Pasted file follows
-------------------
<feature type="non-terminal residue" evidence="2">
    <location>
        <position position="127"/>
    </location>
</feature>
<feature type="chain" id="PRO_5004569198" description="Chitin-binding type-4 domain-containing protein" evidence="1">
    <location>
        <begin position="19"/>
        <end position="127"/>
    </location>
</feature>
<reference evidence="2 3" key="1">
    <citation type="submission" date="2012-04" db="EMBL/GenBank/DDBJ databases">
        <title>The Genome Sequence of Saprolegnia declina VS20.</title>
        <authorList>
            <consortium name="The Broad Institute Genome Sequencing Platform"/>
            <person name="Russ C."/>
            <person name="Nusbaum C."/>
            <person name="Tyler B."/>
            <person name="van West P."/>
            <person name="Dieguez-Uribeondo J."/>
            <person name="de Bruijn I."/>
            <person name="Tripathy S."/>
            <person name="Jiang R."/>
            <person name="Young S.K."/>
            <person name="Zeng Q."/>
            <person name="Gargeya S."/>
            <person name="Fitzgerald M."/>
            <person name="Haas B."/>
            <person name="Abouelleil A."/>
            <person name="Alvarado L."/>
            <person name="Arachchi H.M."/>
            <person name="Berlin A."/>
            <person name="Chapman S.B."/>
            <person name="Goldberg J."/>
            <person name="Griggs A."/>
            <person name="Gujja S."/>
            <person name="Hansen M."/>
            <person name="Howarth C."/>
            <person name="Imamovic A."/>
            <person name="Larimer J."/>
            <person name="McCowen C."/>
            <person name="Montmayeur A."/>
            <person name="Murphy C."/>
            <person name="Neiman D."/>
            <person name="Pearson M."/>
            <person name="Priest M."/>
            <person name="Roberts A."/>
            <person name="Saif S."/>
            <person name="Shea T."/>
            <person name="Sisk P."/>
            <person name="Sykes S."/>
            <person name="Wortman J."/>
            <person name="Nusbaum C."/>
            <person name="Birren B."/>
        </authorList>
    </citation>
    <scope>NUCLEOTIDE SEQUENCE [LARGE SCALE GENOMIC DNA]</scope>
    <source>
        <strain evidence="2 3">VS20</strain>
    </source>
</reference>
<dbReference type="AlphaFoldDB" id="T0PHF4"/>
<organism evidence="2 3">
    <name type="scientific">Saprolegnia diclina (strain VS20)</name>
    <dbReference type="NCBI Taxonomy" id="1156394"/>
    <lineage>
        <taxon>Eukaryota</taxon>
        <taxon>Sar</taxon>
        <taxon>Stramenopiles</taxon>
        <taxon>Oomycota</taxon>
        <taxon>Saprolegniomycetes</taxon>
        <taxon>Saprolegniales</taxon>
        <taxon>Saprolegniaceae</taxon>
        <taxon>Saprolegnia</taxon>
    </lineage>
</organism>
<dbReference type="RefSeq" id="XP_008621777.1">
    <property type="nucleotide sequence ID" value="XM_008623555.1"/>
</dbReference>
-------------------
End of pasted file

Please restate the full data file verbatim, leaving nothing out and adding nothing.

<feature type="non-terminal residue" evidence="2">
    <location>
        <position position="127"/>
    </location>
</feature>
<feature type="chain" id="PRO_5004569198" description="Chitin-binding type-4 domain-containing protein" evidence="1">
    <location>
        <begin position="19"/>
        <end position="127"/>
    </location>
</feature>
<reference evidence="2 3" key="1">
    <citation type="submission" date="2012-04" db="EMBL/GenBank/DDBJ databases">
        <title>The Genome Sequence of Saprolegnia declina VS20.</title>
        <authorList>
            <consortium name="The Broad Institute Genome Sequencing Platform"/>
            <person name="Russ C."/>
            <person name="Nusbaum C."/>
            <person name="Tyler B."/>
            <person name="van West P."/>
            <person name="Dieguez-Uribeondo J."/>
            <person name="de Bruijn I."/>
            <person name="Tripathy S."/>
            <person name="Jiang R."/>
            <person name="Young S.K."/>
            <person name="Zeng Q."/>
            <person name="Gargeya S."/>
            <person name="Fitzgerald M."/>
            <person name="Haas B."/>
            <person name="Abouelleil A."/>
            <person name="Alvarado L."/>
            <person name="Arachchi H.M."/>
            <person name="Berlin A."/>
            <person name="Chapman S.B."/>
            <person name="Goldberg J."/>
            <person name="Griggs A."/>
            <person name="Gujja S."/>
            <person name="Hansen M."/>
            <person name="Howarth C."/>
            <person name="Imamovic A."/>
            <person name="Larimer J."/>
            <person name="McCowen C."/>
            <person name="Montmayeur A."/>
            <person name="Murphy C."/>
            <person name="Neiman D."/>
            <person name="Pearson M."/>
            <person name="Priest M."/>
            <person name="Roberts A."/>
            <person name="Saif S."/>
            <person name="Shea T."/>
            <person name="Sisk P."/>
            <person name="Sykes S."/>
            <person name="Wortman J."/>
            <person name="Nusbaum C."/>
            <person name="Birren B."/>
        </authorList>
    </citation>
    <scope>NUCLEOTIDE SEQUENCE [LARGE SCALE GENOMIC DNA]</scope>
    <source>
        <strain evidence="2 3">VS20</strain>
    </source>
</reference>
<dbReference type="AlphaFoldDB" id="T0PHF4"/>
<organism evidence="2 3">
    <name type="scientific">Saprolegnia diclina (strain VS20)</name>
    <dbReference type="NCBI Taxonomy" id="1156394"/>
    <lineage>
        <taxon>Eukaryota</taxon>
        <taxon>Sar</taxon>
        <taxon>Stramenopiles</taxon>
        <taxon>Oomycota</taxon>
        <taxon>Saprolegniomycetes</taxon>
        <taxon>Saprolegniales</taxon>
        <taxon>Saprolegniaceae</taxon>
        <taxon>Saprolegnia</taxon>
    </lineage>
</organism>
<dbReference type="RefSeq" id="XP_008621777.1">
    <property type="nucleotide sequence ID" value="XM_008623555.1"/>
</dbReference>